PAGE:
Thomas Githinji v. Loretta Lynch


UNPUBLISHED PER CURIAM OPINION filed. Originating case number: A087-500-676. Copies to all parties and the district court/agency. [999727335]. [15-1429]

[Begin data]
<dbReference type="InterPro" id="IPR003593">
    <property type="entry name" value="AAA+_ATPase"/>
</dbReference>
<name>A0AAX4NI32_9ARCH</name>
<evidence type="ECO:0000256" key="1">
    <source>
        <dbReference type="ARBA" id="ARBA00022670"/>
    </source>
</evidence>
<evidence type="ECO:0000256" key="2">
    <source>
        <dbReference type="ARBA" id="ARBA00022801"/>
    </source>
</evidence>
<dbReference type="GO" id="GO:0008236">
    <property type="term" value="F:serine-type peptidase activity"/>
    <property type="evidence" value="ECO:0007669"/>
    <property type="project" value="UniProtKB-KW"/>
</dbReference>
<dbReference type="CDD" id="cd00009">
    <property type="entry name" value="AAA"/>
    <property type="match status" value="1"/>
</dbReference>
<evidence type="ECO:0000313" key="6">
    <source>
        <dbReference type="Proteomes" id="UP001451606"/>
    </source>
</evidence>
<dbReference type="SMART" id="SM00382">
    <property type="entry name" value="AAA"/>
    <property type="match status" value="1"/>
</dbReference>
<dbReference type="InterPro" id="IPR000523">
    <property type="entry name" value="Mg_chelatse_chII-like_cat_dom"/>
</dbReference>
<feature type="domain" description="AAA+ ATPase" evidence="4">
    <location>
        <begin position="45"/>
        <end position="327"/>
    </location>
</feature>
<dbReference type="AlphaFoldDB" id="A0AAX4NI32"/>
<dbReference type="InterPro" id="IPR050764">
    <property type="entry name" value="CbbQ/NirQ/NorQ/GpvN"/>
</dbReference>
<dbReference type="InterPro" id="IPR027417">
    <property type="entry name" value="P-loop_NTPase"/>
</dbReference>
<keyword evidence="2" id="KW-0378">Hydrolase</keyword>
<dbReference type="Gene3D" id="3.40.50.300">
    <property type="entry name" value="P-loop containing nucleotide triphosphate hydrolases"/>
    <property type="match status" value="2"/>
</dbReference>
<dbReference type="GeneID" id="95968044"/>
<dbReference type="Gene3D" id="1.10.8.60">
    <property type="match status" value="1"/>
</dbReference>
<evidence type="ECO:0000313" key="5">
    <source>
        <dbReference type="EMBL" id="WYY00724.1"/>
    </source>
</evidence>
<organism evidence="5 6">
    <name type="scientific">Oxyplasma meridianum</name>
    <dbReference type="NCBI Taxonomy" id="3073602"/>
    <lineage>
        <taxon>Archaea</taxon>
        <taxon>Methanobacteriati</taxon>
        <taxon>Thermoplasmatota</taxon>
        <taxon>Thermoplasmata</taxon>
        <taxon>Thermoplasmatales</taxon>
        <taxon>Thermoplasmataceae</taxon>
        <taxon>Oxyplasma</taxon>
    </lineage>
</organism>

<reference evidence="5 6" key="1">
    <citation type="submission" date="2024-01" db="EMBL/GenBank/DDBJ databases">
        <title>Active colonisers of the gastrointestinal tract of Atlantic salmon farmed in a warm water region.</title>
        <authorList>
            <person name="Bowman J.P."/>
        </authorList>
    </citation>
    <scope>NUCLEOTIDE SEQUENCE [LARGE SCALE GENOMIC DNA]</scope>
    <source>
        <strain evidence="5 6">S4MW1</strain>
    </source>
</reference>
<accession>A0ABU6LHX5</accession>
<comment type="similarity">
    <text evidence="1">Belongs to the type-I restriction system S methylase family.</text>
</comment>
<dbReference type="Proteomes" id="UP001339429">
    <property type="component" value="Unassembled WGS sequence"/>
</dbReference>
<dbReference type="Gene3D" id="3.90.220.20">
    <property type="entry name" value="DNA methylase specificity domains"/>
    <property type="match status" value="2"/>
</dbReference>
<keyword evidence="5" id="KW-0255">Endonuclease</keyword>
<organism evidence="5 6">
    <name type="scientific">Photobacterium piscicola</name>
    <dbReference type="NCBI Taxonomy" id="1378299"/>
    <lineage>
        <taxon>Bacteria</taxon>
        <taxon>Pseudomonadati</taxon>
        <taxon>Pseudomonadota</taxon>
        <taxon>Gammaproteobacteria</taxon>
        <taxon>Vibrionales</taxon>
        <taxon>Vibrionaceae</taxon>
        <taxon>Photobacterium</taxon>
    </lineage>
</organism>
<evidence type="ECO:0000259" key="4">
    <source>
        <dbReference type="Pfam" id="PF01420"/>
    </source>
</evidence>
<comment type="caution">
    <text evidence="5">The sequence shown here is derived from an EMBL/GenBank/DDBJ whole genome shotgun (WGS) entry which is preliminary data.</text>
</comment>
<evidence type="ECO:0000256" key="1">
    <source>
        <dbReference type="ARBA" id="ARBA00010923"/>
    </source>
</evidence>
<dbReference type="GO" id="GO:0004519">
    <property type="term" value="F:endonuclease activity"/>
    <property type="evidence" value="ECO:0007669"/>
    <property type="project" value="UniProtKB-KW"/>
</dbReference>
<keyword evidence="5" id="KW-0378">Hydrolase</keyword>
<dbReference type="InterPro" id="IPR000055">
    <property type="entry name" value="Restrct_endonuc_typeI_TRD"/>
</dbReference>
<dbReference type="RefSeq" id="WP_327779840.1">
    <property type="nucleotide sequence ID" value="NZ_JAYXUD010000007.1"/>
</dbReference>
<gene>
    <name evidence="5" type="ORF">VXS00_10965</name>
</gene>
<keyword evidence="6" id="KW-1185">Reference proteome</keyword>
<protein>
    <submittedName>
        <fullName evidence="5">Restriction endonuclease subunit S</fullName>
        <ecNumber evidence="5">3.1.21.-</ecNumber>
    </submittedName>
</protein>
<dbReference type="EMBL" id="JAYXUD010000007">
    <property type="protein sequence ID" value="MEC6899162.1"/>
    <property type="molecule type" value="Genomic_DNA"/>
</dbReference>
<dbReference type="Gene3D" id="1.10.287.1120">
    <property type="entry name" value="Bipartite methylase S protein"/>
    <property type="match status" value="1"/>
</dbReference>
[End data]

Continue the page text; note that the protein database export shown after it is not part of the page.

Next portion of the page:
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Appeal: 15-1429 Doc: 23 Filed: 12/30/2015 Pg: 1 of 4 UNPUBLISHED UNITED STATES COURT OF APPEALS FOR THE FOURTH CIRCUIT No. 15-1429 THOMAS WANGO GITHINJI, Petitioner, v. LORETTA E. LYNCH, Attorney General, Respondent. On Petition for Review of an Order of the Board of Immigration Appeals. Submitted: November 12, 2015 Decided: December 30, 2015 Before WILKINSON, WYNN, and FLOYD, Circuit Judges. Petition denied by unpublished per curiam opinion. Tamar Jones, FAYAD LAW, PC, Richmond, Virginia; Ryan Morgan Knight, FAYAD LAW, PC, Fairfax, Virginia, for Petitioner. Benjamin C. Mizer, Principal Deputy Assistant Attorney General, John S. Hogan, Assistant Director, Lindsay Corliss, Office of Immigration Litigation, UNITED STATES DEPARTMENT OF JUSTICE, Washington, D.C., for Respondent. Unpublished opinions are not binding precedent in this circuit. Appeal: 15-1429 Doc: 23 Filed: 12/30/2015 Pg: 2 of 4 PER CURIAM: Thomas petitions Wango for Githinji, review of a native the Board and of citizen of Immigration Kenya, Appeals’ (Board) order dismissing his appeal from the immigration judge’s (IJ) order finding that Githinji filed a frivolous asylum application and was ineligible for adjustment of status. We deny the petition for review. An alien who “has knowingly made a frivolous application for asylum,” after having been informed of the consequences of submitting such an application, is permanently ineligible for immigration benefits, including adjustment of status. 8 U.S.C. § 1158(d)(6) (2012); Niang v. Holder, 762 F.3d 251, 254-55 (2d Cir. 2014) (as a consequence of filing frivolous asylum application, alien was ineligible for adjustment of status). An asylum application is frivolous “if any of its material elements is deliberately fabricated.” 8 C.F.R. § 1208.20 (2015). The following requirements must be met before an asylum application is declared frivolous: “(1) notice to the alien of the consequences of filing a frivolous application; (2) a specific finding by the [IJ] or the Board that the alien knowingly filed a frivolous application; (3) sufficient evidence in the record to support the finding that a material element of the asylum application was deliberately fabricated; and (4) an indication that the alien has been afforded 2 sufficient opportunity to Appeal: 15-1429 Doc: 23 account for claim.” Filed: 12/30/2015 any discrepancies Pg: 3 of 4 or implausible aspects of the In re Y-L-, 24 I. & N. Dec. 151, 155 (B.I.A. 2007). “Because of the severe consequences that flow from a frivolousness finding, the preponderance of the evidence must support an [IJ’s] finding that the respondent knowingly deliberately fabricated material elements of the claim.” 157. and Id. at The IJ must provide cogent and convincing reasons for finding by a preponderance of the evidence that the applicant knowingly and deliberately fabricated material elements of his claim. Id. at 158-60. A finding that the applicant knowingly filed a false or fraudulent submission that was material to the asylum application is a finding of fact that this court reviews for substantial evidence. See Albu v. Holder, 761 F.3d 817, 821 (7th Cir. 2014); Aziz v. Gonzales, 478 F.3d 854, 857 (8th Cir. 2007). “[A]dministrative findings of fact are conclusive unless any reasonable adjudicator would be compelled to conclude to the contrary.” 8 U.S.C. § 1252(b)(4)(B) (2012). Our review is limited to the Board’s order because the Board did not expressly adopt the IJ’s opinion. Martinez v. Holder, 740 F.3d 902, 908 & n.1 (4th Cir. 2014). We conclude that substantial evidence supports the finding that Githinji knowingly and deliberately fabricated a material element of his asylum application. 3 Githinji’s fabrication Appeal: 15-1429 Doc: 23 Filed: 12/30/2015 Pg: 4 of 4 concerning the length of his detention was closely related to the key event underlying his asylum application. See Dankam v. Gonzales, 495 F.3d 113, 122 (4th Cir. 2007) (when arrests are key events underlying asylum claim, “it follows that details surrounding these arrests and the dates on which they occurred are more than minor or trivial details”). Because Githinji provided two different versions concerning his detention and how he acquired his visa and he was vague and evasive in response to evidence that was contrary to his initial version of events, substantial evidence supports the finding that his fabrication was knowing and deliberate. Accordingly, we deny the petition for review. We dispense with oral argument because the facts and legal contentions are adequately presented in the materials before this court and argument would not aid the decisional process. PETITION DENIED 4

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